One such OS is Android. Now while Android is extremely popular on the smartphone front, bringing it on the Raspberry Pi opens up a plethora of opportunities. There’s no limit to what you can do when you combine the open source excellence of both these inventions.
Android has different versions for different devices. Nowadays, you can run Android on pretty much everything. The version we’ll be dealing with in this post is called Android Things.
So in this article, we bring you step-by-step instructions on how to install Android on your Raspberry Pi.
Also read: NodeMCU vs Arduino vs Raspberry Pi
How to install Android on a Raspberry Pi
First up, you’re going to need the following:
- A Raspberry Pi
- Ethernet cable
- microSD card (8 GB or larger)
- MicroSD card reader
- Micro-USB cable or Type-C USB cable if you have a Pi 4
- HDMI display (optional)
Step 1: Download the Android Things Setup Utility from the Android Things Console. Note that you’ll have to sign up using your Google Account and accept some terms and conditions.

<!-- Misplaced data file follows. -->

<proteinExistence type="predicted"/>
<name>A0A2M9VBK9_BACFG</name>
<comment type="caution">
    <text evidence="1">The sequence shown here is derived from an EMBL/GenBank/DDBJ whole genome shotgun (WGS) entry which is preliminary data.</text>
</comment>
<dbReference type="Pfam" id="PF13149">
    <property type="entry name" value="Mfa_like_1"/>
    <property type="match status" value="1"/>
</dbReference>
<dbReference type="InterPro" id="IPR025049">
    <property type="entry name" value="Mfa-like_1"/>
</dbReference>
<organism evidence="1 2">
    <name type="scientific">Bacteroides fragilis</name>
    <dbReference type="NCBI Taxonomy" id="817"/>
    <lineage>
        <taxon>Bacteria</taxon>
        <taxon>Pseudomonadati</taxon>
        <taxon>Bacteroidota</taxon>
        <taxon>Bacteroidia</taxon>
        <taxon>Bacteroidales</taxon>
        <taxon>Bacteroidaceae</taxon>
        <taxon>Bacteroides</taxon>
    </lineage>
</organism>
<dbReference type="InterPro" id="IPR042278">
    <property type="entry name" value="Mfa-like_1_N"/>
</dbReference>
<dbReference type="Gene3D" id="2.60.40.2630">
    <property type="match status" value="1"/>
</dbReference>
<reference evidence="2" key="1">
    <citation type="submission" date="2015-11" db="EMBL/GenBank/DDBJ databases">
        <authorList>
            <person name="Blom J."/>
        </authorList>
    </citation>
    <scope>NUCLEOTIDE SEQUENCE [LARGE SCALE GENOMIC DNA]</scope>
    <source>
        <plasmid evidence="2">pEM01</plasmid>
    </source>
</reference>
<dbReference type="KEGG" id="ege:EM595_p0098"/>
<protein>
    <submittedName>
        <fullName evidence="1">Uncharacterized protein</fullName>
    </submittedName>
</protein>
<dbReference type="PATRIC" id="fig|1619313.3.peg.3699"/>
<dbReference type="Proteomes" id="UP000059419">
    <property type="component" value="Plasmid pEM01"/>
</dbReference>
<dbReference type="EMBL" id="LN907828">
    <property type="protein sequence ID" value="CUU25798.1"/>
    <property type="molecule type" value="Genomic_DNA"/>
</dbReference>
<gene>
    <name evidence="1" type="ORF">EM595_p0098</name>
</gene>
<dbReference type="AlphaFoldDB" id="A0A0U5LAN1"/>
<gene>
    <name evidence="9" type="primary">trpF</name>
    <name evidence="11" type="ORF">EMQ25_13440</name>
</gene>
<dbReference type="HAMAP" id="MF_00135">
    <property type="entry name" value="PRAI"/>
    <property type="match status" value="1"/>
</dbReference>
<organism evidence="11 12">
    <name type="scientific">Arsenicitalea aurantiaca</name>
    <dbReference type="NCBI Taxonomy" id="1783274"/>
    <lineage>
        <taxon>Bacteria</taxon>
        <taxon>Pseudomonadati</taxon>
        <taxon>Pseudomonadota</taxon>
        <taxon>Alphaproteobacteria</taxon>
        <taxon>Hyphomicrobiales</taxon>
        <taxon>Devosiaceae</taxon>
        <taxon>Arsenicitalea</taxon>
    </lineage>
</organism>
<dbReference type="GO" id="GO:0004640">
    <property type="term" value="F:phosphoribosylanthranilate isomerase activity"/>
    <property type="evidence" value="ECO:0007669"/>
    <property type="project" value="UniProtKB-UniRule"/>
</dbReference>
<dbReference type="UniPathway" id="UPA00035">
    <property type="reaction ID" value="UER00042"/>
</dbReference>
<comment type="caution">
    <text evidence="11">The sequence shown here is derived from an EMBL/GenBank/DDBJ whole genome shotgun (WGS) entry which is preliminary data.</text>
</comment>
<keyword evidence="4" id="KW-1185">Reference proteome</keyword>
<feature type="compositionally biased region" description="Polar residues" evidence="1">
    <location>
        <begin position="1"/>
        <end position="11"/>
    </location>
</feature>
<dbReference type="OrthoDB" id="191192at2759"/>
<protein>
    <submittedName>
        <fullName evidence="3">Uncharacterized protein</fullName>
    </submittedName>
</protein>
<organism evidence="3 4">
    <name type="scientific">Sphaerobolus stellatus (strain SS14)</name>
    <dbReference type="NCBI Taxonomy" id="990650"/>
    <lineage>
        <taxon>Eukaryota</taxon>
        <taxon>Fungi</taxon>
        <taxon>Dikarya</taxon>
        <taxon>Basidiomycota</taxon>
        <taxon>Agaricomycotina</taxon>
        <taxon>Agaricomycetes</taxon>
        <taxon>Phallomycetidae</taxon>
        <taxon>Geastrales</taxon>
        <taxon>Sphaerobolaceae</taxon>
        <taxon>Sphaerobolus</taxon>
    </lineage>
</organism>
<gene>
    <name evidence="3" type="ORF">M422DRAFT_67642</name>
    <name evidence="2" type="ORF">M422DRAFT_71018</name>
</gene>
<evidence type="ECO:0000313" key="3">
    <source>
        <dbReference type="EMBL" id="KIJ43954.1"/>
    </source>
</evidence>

Step 2: Once downloaded, extract the .zip file and run the utility as administrator. If you’re on Mac/Linux, use the sudo command.
Step 3: Select the option to install Android Things and choose Raspberry Pi as the board. Select a generic image and follow the rest of the prompts to install Android Things on the SD card.
Alternatively, you can download an image from the Android Things Console and burn it to the microSD card using Win32DiskImager (for Windows) or with Etcher (Windows/Linux).
Now insert the microSD card in the Pi, and you’re good to go.
Plug in your Pi to your router and power. If you have an HDMI display, now’s the time to bring it out. There are two ways to ensure your installation was complete:
- If attached to a display the Android Things launcher will display information about the board.
- If not, you can use the Pi’s assigned IP address and connect to it using the ADB tool.
Also read: Raspberry Pi 4 vs Raspberry Pi 3
Someone who writes/edits/shoots/hosts all things tech and when he’s not, streams himself racing virtual cars. You can reach out to Yadullah at [email protected], or follow him on Instagram or Twitter.